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Understanding Mailbox Database and Log Capacity Factors

Exchange 2010

Applies to: Exchange Server 2010 SP3, Exchange Server 2010 SP2

Topic Last Modified: 2012-02-24

This topic explains the factors that you should consider when you plan mailbox database and log capacity as part of your mailbox server storage design in Microsoft Exchange Server 2010.

Many factors influence a sizing capacity plan for Exchange Server 2010 Mailbox databases. This section discusses the following:

The first metric to understand is the storage size limit, known as the mailbox storage quota, that's in effect in your organization. Knowing the amount of data that an end user is allowed to store in his or her mailbox allows you to determine how many user mailboxes can be housed on the server. Although mailbox storage quotas can change in response to changing organizational requirements, having a goal for the mailbox storage quota is the first step in determining your needed mailbox database capacity.

For example, if you have a server with 5,000 250-MB user mailboxes on it, you need at least 1.25 TB of disk space, excluding space requirements for recoverable items. If a limit isn't set for mailbox storage quotas, you'll find it difficult to estimate database capacity. Mailbox storage quotas for Exchange 2010 need to include the space for both the primary mailbox and personal archive mailbox (when used). For more information, see Managing Mailbox Servers and Managing Archives.

The database size on the physical disk isn't just the number of users multiplied by the mailbox storage quota. When the majority of users aren't approaching their mailbox storage quota, the databases consume less space and white space isn't a capacity concern. The database itself will always have free pages, or white space, spread throughout. During background database maintenance, items marked for removal from the database are removed, which frees these pages. The percentage of white space is constantly changing due to the efforts of the 24x7 online defragmentation process.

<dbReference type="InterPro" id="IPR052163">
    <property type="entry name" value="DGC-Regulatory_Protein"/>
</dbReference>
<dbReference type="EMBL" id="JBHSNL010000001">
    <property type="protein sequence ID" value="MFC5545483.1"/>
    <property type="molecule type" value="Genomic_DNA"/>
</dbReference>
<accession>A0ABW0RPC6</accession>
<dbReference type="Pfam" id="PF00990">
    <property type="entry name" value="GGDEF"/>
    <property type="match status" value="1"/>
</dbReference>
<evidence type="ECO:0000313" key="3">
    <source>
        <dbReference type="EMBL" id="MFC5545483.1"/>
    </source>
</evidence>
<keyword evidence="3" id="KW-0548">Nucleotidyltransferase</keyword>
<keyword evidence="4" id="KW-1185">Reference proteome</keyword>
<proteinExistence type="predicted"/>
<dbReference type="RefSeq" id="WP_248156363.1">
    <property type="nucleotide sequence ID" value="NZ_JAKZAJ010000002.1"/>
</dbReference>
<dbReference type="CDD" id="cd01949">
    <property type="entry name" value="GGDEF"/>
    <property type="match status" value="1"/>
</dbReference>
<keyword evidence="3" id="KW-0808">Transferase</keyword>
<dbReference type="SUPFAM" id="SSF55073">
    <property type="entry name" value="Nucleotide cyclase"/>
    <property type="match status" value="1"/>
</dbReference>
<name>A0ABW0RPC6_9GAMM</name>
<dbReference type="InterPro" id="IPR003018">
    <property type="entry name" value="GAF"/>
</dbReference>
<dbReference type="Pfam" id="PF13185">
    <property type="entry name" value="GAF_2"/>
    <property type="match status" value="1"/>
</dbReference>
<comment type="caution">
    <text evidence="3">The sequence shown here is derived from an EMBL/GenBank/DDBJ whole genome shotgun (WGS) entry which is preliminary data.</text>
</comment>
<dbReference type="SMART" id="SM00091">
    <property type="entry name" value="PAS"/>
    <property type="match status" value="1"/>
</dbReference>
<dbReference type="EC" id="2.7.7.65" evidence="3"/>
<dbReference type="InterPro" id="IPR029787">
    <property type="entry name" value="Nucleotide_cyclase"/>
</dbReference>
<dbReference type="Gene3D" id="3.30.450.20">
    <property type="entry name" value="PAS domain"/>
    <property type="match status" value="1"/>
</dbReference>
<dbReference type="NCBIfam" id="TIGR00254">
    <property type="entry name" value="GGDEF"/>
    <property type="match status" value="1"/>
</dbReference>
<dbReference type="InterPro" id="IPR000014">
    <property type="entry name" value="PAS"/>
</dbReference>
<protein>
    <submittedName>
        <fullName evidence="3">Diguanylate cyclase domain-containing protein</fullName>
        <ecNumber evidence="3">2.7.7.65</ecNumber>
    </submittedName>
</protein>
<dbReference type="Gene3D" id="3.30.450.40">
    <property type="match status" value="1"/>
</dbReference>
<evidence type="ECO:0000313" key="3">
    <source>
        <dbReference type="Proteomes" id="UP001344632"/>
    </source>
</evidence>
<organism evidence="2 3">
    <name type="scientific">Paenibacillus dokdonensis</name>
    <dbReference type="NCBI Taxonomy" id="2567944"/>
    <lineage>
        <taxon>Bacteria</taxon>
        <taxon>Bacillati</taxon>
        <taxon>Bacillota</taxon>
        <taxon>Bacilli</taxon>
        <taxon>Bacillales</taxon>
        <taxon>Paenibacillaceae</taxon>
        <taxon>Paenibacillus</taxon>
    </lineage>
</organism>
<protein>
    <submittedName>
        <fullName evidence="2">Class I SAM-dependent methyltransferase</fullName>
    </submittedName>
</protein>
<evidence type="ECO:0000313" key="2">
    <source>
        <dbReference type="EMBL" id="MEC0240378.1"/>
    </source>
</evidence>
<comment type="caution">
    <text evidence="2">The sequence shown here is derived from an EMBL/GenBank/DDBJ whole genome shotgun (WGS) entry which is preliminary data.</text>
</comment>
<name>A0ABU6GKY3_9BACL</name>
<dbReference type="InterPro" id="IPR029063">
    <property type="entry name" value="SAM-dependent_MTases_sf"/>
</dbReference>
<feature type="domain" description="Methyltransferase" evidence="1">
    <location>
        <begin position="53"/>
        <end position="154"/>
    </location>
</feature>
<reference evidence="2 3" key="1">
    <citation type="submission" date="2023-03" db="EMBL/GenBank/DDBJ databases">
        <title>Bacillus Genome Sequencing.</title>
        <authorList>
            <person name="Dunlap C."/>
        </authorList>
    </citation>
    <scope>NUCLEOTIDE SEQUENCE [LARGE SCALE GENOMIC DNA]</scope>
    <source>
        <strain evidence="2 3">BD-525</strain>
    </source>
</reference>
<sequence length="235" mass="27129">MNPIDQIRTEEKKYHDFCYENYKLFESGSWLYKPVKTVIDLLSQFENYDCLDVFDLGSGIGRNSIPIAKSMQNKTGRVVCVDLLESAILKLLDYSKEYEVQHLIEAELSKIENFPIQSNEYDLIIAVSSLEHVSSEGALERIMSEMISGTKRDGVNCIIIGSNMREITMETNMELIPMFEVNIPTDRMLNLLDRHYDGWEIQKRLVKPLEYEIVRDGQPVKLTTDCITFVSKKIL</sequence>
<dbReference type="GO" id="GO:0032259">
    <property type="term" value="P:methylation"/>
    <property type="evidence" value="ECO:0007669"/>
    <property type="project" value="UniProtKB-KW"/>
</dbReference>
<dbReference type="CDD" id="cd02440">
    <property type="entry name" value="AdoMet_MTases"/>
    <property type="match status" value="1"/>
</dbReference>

You can estimate the amount of white space in the database by knowing the amount of mail sent and received by the users with mailboxes in the database. For example, if you have 100 2-GB mailboxes (total of 200 GB) in a database where users send and receive an average of 10 MB of mail per day, the amount of white space is approximately 1 GB (100 mailboxes × 10 MB per mailbox). The amount of white space can exceed this approximation if background database maintenance isn't able to complete a full pass.

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Each database has a dumpster that stores soft-deleted items. By default, soft-deleted items are stored for 14 days and calendar items are stored for 120 days in Exchange 2010.

In addition, Exchange 2010 also includes the ability to prevent the purging of data before the deleted item retention window has passed. This functionality is known as single item recovery. Single item recovery is disabled by default. However, when single item recovery is enabled, there is an additional 1.2 percent increase in the size of the mailbox for a 14-day deleted item retention window. For calendar version logging data, there is an additional 3 percent increase in the size of the mailbox. Calendar version logging data is enabled by default.

The formula for determining the dumpster space requirements for 14 days of deleted item retention with single item recovery and calendar version logging enabled is:

Dumpster Size = (Daily Incoming/Outgoing Mail x Average Message Size x Deleted Item Retention Window) + (Mailbox Quota Size x 0.012) + (Mailbox Quota Size x 0.03)

For example, if the mailbox size is 2 GB, enabling single item recovery for 14 days of deleted item retention requires an additional 25 MB of space, and the calendar logging feature requires an additional 61 MB.